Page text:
Malaysia has what it takes to be tech hub linking China to Southeast Asia
15 May 2023
Malaysia has what it takes to become the connecting hub for technology, innovation, investment and entrepreneurship that links China to Southeast Asia.
Co-founder and chairman of pan-Asian venture capital firm Gobi Partners, Thomas G. Tsao told the New Straits Times at Beyond Expo here that Malaysia has a lot of potential in tapping into China’s Greater Bay Area.
He said the world was going through “re-globalisation” where the economy does not only revolve around the western countries such as the US or Europe, and that the market and the investment focus has shifted towards Asia.
“We are in the midst of ‘re-globalisation’ and I believe that Southeast Asia is definitely the beneficiary of what is going on right now. Southeast Asia is right at the crossroads, we can learn from the Western countries, China and India.
“With a growth rate that is faster than any other countries in the world which stood at five per cent, Southeast Asia is fitting to become part of the Greater Bay Area that China has initiated to foster more growth within tech and innovation,” he said.
On Malaysia becoming a hub, Tsao commended the government’s efforts to jumpstart the technology industry to be more progressive.
He said with different initiatives that the government has pumped up into the industry, it has provided a tremendous boost of confidence for entrepreneurs as well as investors in the technology ecosystem.
“Malaysia is unique in Southeast Asia and its biggest key strength is its diversity. Malaysia has a huge Chinese and Indian community that allows it to tap into the market especially the Greater Bay Area in China and also, India.
“Apart from that, being multicultural, multi-religion, and multilingual, it gives the country leverage and serves as a stepping stone for other businesses to engage with the Indonesian market, while English is widely spoken which facilitates many international entities to conduct business,” he said.
Echoing the same sentiment, iStore iSend Sdn Bhd co-founder and chief executive officer Joe Khoo said Malaysia has the upper hand compared to its neighbours such as Singapore and Indonesia.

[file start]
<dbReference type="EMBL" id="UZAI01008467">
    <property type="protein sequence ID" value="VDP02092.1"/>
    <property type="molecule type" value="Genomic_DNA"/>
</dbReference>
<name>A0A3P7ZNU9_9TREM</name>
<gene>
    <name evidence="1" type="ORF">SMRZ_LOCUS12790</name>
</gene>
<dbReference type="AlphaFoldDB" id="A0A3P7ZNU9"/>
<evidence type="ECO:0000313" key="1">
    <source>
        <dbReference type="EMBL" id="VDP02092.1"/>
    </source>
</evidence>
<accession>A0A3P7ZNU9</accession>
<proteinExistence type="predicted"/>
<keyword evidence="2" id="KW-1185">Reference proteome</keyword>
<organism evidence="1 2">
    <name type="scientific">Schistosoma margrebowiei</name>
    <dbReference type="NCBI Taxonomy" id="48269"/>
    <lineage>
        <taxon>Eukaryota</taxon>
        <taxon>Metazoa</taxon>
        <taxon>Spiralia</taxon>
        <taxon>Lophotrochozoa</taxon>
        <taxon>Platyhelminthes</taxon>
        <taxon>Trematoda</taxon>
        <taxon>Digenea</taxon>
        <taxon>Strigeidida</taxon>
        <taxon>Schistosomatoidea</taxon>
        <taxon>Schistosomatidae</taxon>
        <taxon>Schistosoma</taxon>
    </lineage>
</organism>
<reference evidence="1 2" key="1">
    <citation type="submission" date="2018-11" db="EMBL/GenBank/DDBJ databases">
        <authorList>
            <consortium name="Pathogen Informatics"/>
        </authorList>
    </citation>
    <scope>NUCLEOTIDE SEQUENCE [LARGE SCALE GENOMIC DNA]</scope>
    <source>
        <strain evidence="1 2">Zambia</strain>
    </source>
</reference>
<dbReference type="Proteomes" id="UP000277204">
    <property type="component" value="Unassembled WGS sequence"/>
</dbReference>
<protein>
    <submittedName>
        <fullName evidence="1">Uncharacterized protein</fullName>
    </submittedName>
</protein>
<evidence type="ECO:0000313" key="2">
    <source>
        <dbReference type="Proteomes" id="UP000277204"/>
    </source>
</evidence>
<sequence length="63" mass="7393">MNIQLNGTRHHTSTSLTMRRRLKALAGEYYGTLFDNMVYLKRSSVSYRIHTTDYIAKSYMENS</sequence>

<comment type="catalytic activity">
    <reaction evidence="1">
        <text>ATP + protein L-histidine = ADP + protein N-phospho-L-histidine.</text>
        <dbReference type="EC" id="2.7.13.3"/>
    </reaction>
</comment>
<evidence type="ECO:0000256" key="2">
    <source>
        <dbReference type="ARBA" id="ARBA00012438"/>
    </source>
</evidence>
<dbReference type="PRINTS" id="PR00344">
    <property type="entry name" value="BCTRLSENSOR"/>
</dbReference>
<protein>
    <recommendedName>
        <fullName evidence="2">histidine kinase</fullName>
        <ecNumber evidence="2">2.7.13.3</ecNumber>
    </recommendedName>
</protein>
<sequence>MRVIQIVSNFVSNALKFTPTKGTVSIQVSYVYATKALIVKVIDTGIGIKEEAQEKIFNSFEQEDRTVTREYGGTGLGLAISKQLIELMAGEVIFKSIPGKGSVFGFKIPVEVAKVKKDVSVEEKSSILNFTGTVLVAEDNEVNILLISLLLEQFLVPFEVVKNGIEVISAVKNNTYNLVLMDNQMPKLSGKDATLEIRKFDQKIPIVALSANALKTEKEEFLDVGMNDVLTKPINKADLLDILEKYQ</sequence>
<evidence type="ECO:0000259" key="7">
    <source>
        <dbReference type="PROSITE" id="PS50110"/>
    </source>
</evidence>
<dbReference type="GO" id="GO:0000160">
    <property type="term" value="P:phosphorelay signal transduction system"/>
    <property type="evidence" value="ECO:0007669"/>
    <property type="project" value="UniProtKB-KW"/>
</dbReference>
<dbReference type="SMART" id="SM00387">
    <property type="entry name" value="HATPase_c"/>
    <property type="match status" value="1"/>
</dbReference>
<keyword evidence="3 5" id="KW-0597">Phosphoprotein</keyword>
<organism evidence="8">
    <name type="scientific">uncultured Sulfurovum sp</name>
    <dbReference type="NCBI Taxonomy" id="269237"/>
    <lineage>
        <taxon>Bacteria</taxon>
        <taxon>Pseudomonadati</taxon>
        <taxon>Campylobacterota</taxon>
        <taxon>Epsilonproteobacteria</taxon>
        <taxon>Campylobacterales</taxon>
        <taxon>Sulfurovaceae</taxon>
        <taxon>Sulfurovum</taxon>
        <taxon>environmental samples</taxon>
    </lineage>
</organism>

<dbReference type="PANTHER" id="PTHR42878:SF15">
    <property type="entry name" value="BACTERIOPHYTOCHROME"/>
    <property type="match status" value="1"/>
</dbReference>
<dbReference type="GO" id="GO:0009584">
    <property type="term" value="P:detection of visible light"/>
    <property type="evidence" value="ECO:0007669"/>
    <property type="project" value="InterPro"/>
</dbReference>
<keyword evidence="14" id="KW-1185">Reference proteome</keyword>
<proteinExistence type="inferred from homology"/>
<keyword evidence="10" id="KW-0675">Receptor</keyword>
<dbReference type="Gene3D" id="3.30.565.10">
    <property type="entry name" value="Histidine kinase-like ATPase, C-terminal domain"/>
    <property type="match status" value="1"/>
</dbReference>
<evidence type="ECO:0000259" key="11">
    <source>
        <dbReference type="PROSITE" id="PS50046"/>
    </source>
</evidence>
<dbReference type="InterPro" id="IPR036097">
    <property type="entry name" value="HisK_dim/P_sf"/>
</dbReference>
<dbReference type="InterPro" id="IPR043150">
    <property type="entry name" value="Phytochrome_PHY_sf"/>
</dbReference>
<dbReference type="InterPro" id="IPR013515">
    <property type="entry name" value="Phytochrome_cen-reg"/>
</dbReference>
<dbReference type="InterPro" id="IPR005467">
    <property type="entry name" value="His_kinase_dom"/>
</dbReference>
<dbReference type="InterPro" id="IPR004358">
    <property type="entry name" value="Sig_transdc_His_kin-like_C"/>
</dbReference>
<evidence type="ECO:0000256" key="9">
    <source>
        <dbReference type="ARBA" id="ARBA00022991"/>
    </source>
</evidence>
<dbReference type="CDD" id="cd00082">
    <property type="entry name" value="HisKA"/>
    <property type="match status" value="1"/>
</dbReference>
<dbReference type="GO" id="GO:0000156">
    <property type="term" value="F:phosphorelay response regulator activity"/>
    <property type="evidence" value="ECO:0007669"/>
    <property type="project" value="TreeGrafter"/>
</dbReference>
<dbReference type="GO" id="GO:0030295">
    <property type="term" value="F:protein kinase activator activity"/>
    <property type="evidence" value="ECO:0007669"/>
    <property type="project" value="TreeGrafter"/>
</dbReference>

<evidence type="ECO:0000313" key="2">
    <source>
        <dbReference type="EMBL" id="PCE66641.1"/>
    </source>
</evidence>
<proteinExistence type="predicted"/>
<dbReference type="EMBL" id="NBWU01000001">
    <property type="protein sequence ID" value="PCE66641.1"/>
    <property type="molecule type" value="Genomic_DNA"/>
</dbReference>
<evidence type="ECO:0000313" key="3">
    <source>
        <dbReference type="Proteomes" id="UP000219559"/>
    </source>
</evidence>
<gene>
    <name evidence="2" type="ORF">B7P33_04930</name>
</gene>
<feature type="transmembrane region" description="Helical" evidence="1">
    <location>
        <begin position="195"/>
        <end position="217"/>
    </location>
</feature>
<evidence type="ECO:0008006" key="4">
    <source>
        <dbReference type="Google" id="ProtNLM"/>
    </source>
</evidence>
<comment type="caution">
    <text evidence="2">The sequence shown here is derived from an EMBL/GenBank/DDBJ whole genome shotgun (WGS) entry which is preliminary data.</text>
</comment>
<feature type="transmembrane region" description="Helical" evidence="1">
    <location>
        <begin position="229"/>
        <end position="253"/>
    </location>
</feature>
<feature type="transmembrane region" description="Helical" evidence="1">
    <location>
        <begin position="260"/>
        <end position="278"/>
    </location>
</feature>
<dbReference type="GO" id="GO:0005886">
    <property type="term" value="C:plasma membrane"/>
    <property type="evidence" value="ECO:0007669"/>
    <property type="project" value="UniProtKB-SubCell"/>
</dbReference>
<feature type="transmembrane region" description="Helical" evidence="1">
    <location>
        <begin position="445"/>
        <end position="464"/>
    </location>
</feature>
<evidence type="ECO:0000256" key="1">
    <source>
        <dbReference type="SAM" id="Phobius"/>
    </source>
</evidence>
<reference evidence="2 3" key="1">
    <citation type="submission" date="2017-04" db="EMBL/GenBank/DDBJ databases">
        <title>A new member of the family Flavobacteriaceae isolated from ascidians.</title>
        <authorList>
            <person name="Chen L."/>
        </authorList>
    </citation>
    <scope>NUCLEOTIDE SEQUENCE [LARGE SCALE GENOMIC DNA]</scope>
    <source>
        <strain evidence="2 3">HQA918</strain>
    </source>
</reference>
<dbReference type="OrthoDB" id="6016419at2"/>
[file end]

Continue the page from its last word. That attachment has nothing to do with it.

“As a logistical company and speaking from our experiences, Malaysia is definitely the best place to be the international hub for technology and businesses. We have the capability and resources to offer to other international companies and the potential to expand.”
He said Malaysians ability to speak other languages such as Bahasa Malaysia and English as well as understanding the cultural nuances in this region makes Malaysia even more appealing.
“Other than that, with reasonable cost, great talent and excellent connectivity, I truly believe Malaysia is the best place to make that first step before any international companies can expand to other countries in the region.
“I also think the government also played a huge role in this matter, where a lot of policies have been crafted and implemented to ease and stimulate the technology and startups ecosystem which I believe is a good thing as well. I hope they continue making progressive policies to encourage more entrepreneurs to step up their game,” he said.
Founder and group chief executive officer of Aerodyne Ventures Sdn Bhd (Aerodyne) Kamarul A said Malaysia has the potential to produce products and services that are recognised by the global standard and eventually step into becoming one of the world’s tech giants.
“As a Malaysian based company that employs Malaysian talents, we have been working very hard to prove that we can grow and make world’s class technology and participation in this tech festival like Beyond allows us to explore new ideas, networking and connect with investors,” Kamarul added.
The drone solutions provider company is aiming to raise US$200 million by this year and setting its eyes to be publicly listed in the next few years.
Gobi Partners has invested in both iStore iSend and Aerodyne.